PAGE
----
Anyway, those are my thoughts on the monuments and memorials in DC that you didn’t ask for. One last opinion for the road — how long until a woman gets a memorial on the National Mall of the scale of Lincoln or Jefferson? And who do I have to know in order to get to design it?

That’s about it for today. Thanks for reading, and I’ll see you in the next one with more updates on my life this semester in Washington, DC. Don’t forget to check me out on Pinterest, Instagram, Facebook, BloglovinTwitter, and Tumblr! For business inquiries, shoot me an email at lensembledujour@gmail.com!


Top: H&M

Skirt: Forever21

August 6, 2019 – The Suite Life on Deck (OOTD #540)

*blog post features no actual images of me on the cruise ship

I’ve never been on a cruise before.

This trip has been full of firsts — first time in South America, first time snorkeling, first time on a cruise. Unlike snorkeling, though, I’ve actually really enjoyed cruise ship life. Unlike South America, though, as much as I enjoyed it I wouldn’t necessarily go and do it again immediately.

I liked the cruise, and I would definitely do one again eventually if given the opportunity. I really appreciated how everything was taken care of for you — there was someone to pick you up at the airport and guide you to the boat, there was someone to carry your bags to your room as soon as you got on board, there was a chef and full kitchen staff so all you had to do was show up in the dining room at meal times. It’s what I imagine vacation for rich people is like.

But since everything is taken care of for you, there’s a lot less autonomy on your part in deciding what to do each day. The boat might offer a range of options — snorkeling, kayaking, hiking, etc. — but they’re still the boat’s options. There’s no such thing as deciding you don’t like any of their options and going off on your own.

There’s also a lot of just waiting on the boat as you travel from one island to another. In principle, I don’t like that — who wants to spend half of their day in transit? But in practice, it was actually kind-of nice to have a built-in rest period during the day. I took a lot of much-needed naps.

Gratefully, I didn’t have trouble at all with seasickness. I’ve been on boats before, but only for a few hours at a time — not for a whole week. I wasn’t sure how my body would react. Turns out, it didn’t really react at all. Sometimes, if I looked out at the window and saw the waves rushing by, I’d feel dizzy, but otherwise, I faired surprisingly well. Honestly, the worst was getting off the boat at the end of the week. I felt like everything was rocking back and forth for days afterwards.

That’s about it for today. Thanks for reading, and I’ll see you in the next one with more updates on my trip to the Galápagos Islands this summer. Don’t forget to check me out on Pinterest, Instagram, Facebook, BloglovinTwitter, and Tumblr! For business inquiries, shoot me an email at lensembledujour@gmail.com!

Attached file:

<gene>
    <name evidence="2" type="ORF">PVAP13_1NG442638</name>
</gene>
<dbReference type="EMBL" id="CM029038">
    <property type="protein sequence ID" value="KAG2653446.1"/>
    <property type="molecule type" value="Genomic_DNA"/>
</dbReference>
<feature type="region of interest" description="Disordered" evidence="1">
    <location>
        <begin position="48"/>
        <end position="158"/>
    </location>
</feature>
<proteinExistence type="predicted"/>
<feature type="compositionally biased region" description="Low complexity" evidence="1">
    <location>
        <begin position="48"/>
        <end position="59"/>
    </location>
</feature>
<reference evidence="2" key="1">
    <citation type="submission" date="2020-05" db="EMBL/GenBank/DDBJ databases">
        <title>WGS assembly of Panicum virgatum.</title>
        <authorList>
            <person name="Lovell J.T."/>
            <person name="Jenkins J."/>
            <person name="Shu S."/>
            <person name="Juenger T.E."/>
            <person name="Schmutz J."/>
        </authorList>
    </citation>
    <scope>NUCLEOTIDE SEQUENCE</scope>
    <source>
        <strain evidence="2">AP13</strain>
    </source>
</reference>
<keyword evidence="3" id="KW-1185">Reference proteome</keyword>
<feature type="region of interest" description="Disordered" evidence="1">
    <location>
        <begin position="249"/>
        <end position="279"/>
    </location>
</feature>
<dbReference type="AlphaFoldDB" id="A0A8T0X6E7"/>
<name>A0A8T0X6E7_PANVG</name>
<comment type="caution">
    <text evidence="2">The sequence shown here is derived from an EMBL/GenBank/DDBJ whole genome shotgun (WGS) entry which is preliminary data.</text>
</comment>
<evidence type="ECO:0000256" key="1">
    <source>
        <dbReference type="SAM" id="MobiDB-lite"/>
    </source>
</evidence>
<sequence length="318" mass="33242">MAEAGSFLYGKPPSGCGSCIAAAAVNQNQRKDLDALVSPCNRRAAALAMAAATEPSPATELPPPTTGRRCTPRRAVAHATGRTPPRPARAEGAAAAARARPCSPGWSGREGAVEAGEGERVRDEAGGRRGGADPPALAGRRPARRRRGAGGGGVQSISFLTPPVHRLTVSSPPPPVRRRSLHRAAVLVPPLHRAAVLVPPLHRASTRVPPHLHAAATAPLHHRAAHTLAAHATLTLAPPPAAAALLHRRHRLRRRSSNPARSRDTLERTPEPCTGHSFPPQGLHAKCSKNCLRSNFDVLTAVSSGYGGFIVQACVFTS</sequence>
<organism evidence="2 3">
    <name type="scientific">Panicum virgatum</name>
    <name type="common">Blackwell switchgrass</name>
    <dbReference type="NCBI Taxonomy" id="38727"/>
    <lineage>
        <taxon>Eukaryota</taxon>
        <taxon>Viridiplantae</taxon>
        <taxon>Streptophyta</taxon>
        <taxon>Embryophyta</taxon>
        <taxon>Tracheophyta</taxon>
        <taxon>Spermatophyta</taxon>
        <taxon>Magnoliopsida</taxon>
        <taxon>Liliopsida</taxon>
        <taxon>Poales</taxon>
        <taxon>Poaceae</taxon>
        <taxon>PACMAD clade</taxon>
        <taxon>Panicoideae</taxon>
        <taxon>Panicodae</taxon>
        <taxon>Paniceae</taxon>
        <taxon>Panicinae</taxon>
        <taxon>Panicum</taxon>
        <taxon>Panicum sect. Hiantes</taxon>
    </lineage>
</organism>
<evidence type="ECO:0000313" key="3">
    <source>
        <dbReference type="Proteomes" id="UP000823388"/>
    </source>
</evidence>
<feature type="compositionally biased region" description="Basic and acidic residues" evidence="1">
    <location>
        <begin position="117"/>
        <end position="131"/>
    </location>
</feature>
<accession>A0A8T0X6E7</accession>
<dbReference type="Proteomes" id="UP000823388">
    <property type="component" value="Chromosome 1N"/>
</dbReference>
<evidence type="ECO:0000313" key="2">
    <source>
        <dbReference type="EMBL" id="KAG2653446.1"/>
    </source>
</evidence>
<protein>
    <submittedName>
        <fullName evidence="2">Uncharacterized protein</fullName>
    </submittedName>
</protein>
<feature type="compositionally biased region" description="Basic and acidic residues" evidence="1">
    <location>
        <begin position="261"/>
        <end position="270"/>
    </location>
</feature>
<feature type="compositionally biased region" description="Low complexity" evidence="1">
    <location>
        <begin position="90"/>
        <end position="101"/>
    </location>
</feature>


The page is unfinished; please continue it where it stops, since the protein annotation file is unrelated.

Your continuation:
Top: Amazon

Shorts: H&M

Hat: Target

July 31, 2019 – Off to the Races (OOTD #537)

Disclaimer: This post contains products that were received complimentary from DiscountGlasses.com. All opinions are my own.


Sometimes, I happen upon clothing in the strangest places.

Case in point: I came across these racing silks (the jacket jockeys wear when racing horses) in a bargain bin of a leather goods store’s going-out-of-business sale.

Apparently, they’d been used as a part of store decorations and promotional material during spring meets (aka, around the time of the Kentucky Derby). They also had various Christmas and Halloween decorations in the pile. With the store going out of business, there was no reason for them to keep their horse season decorations, and so they threw them in the bin to get rid of.

I of course wasn’t really in the hunt for racing silks when I entered the leather goods shop — I was looking for leather goods (specifically, for a wallet to replace the one I lost whilst in Rome). I found the wallet first, and as I was waiting for my dad to finish looking around, I came across their bargain bin holiday decorations.

I couldn’t resist the jacket, even though I admit I don’t really need more jackets. It’s just such a fun yet unobtrusive was to represent my Kentucky heritage in fashion. Who needs one of those t-shirts that says “y’all” inside the silhouette of Kentucky when you can have racing silks?

Side note: these are the exact same brand and model of glasses that I lost in France after a Tinder date gone-awry! Long story short, I had just gotten this new pair of glasses from DiscountGlasses.com as a part of a sponsorship, and so I brought them with me on my trip to Vichy, France right after Christmas. Unfortunately, I never had the chance to bring them back from my trip to Vichy, France, as I somehow lost them while I was on a walk in a park with a guy named Axel whom I’d met through Tinder.